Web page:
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Understanding The “Kitchen Sink Economy”
Posted By Barry Ritholtz On April 19, 2005 @ 12:29 pm In Economy,Markets | Comments Disabled
To figure out where you are going, it sometimes helps to
know where you have been. This is one of those times.
The last Bull Market began in 1982, and ran almost
uninterrupted for 18 years. During the last 3 of those years, an enormous
bubble – mostly Dot.com/Tech/Telecom – inflated. As that mania began to unwind
in March 2000, few were willing to believe it. The Bulls failed to recognize
the shift, and “pounded the table” all the way from Nasdaq 5100 down to
1100. This is not atypical behavior.
The post-Bubble economic environment was exacerbated by a
modest recession and then by the 9/11 attacks. But in our opinion, the most
significant negative factor was and remains the great 1990s bubble, and its
repercussions. That set the tone for the economic issues of the ensuing decade.
As is typically the case, the aftermath of the popped bubble was extensive.
Huge excess capacity was created at the same time that fantastic productivity
gains were being made. Hiring was frozen, capital expenditures ground to a
halt. The economy had a hangover proportionate to the huge frat party that was
the 1990’s tech & telecom fest.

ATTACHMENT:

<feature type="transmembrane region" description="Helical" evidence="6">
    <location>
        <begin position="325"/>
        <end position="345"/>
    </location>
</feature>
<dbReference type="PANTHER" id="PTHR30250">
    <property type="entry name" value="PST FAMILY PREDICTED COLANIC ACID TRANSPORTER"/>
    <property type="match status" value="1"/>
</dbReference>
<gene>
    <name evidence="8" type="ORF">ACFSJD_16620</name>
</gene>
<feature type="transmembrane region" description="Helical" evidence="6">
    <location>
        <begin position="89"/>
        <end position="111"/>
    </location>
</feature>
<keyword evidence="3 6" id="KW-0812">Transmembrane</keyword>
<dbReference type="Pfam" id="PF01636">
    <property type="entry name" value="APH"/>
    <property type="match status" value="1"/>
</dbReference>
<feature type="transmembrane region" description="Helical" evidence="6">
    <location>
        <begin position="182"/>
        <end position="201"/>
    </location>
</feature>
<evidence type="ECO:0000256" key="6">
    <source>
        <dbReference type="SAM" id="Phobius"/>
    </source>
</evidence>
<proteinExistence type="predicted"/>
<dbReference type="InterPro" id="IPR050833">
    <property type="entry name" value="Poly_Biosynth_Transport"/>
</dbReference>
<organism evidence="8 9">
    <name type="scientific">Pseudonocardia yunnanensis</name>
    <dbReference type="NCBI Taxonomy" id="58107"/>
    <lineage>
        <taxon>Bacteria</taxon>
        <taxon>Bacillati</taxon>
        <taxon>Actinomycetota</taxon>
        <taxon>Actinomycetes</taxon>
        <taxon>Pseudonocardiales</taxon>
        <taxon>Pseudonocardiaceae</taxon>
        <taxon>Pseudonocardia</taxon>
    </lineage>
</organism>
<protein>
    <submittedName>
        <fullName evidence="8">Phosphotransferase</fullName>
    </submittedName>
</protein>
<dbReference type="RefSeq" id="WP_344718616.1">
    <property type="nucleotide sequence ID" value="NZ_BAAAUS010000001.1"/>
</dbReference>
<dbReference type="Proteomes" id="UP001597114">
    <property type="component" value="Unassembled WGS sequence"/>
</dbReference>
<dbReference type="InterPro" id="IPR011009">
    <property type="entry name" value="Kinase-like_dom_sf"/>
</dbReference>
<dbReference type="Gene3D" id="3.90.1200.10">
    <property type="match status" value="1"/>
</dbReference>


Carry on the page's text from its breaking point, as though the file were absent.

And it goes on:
Market crashes are typically followed by “refractory
periods” of a substantial length of time in which the prior excesses get wrung
from the economy. This process sets up the next healthy expansion. In an ideal
world, the powers that be would recognize this, and allow market forces to work
off this hangover on its own. Alas, most elected and appointed officials lack
the discipline and the will to get out of the way.
The post-crash era saw massive government stimulus: Personal
income taxes were cut, deficit spending soared, interest rates were
dropped to half century lows, money supply increased dramatically, two
wars were prosecuted, corporate dividend taxes were slashed, capital
gains taxes were cut, capital expenditures were granted a special
accelerated depreciation. Massive stimulus from the government included “everything
but the kitchen sink.”
Now, that stimulus is fading. The most vibrant sector of
the economy – the real estate complex – is slowing. Increased energy costs are
a drag on the global economy. Interest Rates and taxes have been going higher.
Earnings momentum, as measured on a year-over-year basis, has been slowing for
5 quarters. Hiring remains anemic, CapEx is unimpressive, LEI are softening,
GDP is fading.
The market has begun recognizing that the first
post-bubble expansion was premature. It has failed to develop organic momentum
of its own. Without further stimulus, this cycle will more likely than not end
over the next 2 or 3 quarters.
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